- Easter Sunday is the joyful celebration of Jesus’ Resurrection from the dead on the third day. This event is the foundation of The New Testament and the Christian faith, and we rejoice and give thanks to God for His great love and mercy.
Symbols of Holy Saturday
The Paschal candle is lit on Holy Saturday and represents Jesus’ light and return from the dead. It tells us that even in times of crisis and despair, when we find ourselves surrounded by darkness and hopelessness, He is there. When the Paschal Candle is light, other members of the church may have candles of their own to light, and within a dark space, we can see the spread of light from one singular blessing.
Jesus died for our sins and it is important to remember His journey completely. Certain pitfalls come with celebrating these events as followers may create their own copy of His story that focuses on the crucifixion and restoration to life alone.
God has granted us this great blessing and as Christ’s followers we must remember to be thankful for what He has done. On Holy Saturday we reflect on His great love, mercy, and sacrifice. Let us not take this day lightly, but let us rejoice in the knowledge that because of Him, death has lost its sting and we can have eternal life.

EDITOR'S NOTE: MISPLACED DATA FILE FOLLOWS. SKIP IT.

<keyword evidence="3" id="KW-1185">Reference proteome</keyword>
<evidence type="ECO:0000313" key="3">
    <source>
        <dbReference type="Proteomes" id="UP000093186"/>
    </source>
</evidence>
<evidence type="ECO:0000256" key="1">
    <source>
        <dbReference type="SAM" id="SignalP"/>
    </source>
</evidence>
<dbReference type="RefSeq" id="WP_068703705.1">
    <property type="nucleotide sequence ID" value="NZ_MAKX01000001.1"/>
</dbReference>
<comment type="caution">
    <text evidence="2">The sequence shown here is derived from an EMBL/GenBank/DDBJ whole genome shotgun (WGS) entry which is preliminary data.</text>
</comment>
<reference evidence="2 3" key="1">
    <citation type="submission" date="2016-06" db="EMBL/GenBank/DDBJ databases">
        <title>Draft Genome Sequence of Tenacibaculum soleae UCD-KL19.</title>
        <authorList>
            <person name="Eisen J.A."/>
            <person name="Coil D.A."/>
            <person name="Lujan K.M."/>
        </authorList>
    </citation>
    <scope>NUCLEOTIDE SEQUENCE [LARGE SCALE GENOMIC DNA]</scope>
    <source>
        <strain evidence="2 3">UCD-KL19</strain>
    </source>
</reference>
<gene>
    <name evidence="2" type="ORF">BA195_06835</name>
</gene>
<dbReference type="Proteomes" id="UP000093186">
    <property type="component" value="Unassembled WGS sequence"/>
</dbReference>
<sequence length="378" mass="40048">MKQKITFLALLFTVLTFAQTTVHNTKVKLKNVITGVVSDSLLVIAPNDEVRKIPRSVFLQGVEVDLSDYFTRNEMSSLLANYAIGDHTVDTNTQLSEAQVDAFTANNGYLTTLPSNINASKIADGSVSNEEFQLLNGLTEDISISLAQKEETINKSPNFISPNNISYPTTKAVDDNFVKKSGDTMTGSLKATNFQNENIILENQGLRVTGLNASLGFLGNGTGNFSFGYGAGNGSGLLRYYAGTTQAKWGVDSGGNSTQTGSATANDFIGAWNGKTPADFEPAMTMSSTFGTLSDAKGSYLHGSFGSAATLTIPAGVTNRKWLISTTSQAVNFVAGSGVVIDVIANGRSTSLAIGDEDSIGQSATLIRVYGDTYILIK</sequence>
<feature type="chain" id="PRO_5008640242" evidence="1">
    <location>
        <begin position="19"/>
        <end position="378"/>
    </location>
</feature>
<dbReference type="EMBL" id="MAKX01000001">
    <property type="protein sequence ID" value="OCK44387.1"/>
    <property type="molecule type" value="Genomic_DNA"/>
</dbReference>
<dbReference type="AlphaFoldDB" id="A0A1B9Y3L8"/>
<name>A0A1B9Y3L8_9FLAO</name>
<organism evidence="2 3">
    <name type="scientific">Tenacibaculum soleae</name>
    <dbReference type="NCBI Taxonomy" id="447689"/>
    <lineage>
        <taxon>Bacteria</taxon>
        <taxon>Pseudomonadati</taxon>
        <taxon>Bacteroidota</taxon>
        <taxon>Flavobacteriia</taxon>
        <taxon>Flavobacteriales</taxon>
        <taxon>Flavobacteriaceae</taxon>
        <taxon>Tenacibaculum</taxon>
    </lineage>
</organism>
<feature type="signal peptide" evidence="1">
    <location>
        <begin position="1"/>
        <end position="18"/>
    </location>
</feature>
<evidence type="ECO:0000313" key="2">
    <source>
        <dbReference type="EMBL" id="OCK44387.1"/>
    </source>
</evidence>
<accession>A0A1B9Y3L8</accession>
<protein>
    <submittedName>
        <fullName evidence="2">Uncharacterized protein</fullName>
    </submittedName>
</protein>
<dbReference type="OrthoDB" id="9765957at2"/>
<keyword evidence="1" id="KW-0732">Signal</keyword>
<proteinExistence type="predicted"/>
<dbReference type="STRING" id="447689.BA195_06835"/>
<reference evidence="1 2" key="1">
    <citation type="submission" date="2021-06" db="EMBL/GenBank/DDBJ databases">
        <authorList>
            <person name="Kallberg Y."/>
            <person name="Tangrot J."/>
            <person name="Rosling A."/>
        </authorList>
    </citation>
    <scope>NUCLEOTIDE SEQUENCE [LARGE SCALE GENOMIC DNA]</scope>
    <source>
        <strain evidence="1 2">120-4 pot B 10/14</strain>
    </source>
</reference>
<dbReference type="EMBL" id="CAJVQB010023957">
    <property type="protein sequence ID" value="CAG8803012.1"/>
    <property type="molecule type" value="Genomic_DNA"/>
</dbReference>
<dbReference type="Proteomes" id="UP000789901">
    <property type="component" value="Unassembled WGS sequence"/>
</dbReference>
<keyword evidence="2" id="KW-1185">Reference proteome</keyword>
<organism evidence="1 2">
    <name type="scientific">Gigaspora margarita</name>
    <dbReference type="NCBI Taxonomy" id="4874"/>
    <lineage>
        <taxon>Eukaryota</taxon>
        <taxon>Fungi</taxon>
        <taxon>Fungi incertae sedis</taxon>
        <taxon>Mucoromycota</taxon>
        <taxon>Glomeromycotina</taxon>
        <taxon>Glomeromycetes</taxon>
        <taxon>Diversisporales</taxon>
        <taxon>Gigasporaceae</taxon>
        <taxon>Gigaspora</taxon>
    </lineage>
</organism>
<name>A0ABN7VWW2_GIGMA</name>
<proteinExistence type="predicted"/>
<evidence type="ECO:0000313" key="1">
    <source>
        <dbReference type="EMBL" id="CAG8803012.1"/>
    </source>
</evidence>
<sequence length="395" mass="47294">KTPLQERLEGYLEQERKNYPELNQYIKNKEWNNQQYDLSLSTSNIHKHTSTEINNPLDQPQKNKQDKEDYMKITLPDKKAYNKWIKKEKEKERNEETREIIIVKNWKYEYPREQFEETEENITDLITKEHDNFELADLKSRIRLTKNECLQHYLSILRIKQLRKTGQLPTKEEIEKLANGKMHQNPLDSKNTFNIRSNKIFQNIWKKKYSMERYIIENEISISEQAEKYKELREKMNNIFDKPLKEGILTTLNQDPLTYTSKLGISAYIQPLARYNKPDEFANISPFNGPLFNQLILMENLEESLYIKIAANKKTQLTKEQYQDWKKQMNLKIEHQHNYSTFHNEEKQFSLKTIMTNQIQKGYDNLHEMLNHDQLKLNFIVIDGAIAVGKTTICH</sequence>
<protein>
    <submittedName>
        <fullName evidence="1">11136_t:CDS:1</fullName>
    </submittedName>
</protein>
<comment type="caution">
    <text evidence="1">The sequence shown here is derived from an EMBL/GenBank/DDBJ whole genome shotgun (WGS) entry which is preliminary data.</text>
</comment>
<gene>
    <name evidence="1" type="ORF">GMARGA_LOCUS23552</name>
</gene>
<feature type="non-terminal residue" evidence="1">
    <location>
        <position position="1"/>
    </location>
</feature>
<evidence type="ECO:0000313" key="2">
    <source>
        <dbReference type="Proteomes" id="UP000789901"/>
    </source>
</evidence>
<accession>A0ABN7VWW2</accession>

For the sake of clarity, Catholicism is the largest denomination of Christianity. While we generally try to speak of the Christian experience in our articles from a non-denominational perspective, Holy Week is celebrated by both Catholics and Christians, just predominately by Catholics. A non-denominational church may not celebrate the same way a Catholics might, but the themes and purpose of Holy Week are core beliefs of the Christian faith and important to recognize.